Be Brief and Complete

Before you start slashing paragraphs out of your written messages and slides out of your presentations, let’s pause for a moment to clear up a common misconception. Although the word concise is usually interpreted as simply meaning short or brief, a more accurate definition is “brief and complete.” Both are necessary to be effective.

It’s easy to see why complete messages that are too long are a waste of valuable time. But brief messages that are incomplete can be just as problematic. If you compose a message that has few words, but doesn’t have all the information your receivers need, it will take longer for them to take action or reach a decision. They may spend unnecessary time figuring out what information is missing, reaching out to you (and possibly others) to request clarification, and doing research on their own, all of which slows down progress. Other times, they may simply push your issue aside and work on other matters for which they do have complete information, which stops progress. Even more troubling, if you leave out essential information that goes undetected, they may ultimately take the wrong action or make bad decisions, which reverses progress.

So you can see that sacrificing completeness for the sake of brevity isn’t going to get the job done. As a communicator who is sending effective messages, you will need to include as many words as necessary to make the message complete, but no more. It takes a set of special skills to present that information in as few words as possible.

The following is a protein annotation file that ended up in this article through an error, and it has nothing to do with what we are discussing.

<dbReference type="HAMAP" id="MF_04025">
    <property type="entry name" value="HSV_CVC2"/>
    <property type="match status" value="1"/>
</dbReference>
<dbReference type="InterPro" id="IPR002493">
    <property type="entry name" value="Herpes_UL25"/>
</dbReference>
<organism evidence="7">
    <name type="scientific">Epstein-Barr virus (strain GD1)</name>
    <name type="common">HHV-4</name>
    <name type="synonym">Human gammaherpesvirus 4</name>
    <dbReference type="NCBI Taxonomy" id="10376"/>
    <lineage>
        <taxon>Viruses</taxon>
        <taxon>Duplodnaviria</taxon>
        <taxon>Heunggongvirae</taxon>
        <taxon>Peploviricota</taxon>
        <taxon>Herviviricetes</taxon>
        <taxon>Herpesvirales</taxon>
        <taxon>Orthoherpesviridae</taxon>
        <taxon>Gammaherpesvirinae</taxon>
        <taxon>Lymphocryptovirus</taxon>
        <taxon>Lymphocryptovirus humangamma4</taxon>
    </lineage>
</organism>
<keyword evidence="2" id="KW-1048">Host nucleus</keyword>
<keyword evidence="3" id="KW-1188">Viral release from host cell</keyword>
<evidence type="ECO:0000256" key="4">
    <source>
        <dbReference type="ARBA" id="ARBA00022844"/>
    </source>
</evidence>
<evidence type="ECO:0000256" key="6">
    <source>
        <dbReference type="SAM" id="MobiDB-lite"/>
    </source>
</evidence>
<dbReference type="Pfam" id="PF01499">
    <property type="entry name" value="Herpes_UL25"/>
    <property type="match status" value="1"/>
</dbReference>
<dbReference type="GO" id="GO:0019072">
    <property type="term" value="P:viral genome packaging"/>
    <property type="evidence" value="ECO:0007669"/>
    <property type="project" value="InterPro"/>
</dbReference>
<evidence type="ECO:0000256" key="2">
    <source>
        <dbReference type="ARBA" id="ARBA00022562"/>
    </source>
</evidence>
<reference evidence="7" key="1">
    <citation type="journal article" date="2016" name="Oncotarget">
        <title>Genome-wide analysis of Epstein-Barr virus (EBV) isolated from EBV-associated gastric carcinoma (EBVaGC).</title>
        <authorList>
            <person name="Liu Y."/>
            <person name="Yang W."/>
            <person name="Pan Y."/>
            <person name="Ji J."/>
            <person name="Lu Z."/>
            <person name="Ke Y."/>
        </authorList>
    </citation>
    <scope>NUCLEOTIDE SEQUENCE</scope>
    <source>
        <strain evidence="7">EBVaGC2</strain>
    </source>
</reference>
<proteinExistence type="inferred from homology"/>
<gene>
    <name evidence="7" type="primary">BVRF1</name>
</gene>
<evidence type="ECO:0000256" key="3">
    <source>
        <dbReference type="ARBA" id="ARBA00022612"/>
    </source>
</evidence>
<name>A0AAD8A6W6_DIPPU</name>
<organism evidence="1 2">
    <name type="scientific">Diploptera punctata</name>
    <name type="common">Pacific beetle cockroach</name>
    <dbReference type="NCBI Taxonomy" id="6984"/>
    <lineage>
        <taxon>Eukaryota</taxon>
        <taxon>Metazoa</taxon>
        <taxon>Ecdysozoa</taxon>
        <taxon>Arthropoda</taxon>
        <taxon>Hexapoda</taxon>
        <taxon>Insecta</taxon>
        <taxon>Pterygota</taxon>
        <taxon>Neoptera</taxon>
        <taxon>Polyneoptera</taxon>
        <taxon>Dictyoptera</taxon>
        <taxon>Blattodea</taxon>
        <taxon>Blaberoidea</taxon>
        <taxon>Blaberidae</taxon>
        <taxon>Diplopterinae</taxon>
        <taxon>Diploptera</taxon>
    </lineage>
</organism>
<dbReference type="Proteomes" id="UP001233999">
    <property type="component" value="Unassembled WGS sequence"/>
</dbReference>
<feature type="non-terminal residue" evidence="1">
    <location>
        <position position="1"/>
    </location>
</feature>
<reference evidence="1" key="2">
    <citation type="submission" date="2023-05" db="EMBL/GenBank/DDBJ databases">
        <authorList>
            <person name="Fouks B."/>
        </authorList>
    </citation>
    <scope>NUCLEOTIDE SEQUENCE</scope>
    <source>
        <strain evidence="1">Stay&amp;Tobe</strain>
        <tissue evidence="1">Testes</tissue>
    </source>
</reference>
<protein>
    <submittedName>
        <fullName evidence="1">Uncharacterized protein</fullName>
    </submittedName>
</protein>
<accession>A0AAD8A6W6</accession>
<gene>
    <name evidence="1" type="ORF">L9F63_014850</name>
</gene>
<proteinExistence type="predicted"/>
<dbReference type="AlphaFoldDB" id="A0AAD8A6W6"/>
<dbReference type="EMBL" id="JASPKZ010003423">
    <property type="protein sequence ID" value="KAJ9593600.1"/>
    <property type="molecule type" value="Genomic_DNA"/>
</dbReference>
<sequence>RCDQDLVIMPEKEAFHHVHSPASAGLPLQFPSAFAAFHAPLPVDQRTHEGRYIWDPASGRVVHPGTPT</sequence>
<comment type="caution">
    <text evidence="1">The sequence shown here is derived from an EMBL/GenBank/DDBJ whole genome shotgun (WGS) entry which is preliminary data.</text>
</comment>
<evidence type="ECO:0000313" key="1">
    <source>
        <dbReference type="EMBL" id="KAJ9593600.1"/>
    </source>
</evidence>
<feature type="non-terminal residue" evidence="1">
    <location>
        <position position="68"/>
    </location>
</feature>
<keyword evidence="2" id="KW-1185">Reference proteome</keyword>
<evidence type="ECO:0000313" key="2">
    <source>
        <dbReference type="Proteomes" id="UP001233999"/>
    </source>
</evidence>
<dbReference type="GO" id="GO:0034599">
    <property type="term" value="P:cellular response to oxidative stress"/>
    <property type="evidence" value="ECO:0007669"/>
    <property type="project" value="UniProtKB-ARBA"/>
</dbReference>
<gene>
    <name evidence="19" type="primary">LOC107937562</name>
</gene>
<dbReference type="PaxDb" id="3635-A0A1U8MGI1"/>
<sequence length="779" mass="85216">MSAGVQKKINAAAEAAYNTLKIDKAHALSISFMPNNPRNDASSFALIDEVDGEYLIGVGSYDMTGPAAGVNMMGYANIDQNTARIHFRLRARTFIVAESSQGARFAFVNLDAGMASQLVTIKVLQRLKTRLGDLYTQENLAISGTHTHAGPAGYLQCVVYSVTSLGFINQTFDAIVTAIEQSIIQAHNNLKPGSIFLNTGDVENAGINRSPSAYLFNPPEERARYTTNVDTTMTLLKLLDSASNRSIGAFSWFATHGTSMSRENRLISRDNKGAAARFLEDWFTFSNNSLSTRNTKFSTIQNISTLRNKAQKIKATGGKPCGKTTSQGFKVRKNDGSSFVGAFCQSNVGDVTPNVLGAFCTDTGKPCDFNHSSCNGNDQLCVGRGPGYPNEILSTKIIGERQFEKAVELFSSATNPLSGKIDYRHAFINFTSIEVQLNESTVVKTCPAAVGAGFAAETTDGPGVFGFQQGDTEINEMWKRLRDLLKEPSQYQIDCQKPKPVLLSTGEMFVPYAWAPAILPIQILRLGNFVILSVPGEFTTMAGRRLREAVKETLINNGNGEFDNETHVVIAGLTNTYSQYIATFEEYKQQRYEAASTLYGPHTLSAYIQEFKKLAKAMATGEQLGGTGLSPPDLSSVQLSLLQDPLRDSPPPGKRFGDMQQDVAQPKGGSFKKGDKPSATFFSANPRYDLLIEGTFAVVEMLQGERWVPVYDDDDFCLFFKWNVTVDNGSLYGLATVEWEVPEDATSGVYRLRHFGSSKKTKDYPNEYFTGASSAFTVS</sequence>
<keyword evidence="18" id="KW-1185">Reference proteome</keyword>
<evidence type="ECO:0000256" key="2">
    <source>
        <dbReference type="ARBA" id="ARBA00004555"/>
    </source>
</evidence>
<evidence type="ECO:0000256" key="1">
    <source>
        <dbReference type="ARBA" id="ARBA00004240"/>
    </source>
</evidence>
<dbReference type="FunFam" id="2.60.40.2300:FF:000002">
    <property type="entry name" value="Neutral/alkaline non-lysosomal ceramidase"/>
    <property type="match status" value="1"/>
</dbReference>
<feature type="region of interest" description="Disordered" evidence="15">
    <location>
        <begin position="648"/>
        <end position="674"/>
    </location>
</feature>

There are two major sets of strategies that you can practice to become a more concise communicator. The first set of strategies deals with strategically selecting content. The second set deals with reducing wordiness.


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Business Communication: Five Core Competencies Copyright © 2023 by Kristen Lucas, Jacob D. Rawlins, and Jenna Haugen is licensed under a Creative Commons Attribution-NonCommercial-ShareAlike 4.0 International License, except where otherwise noted.

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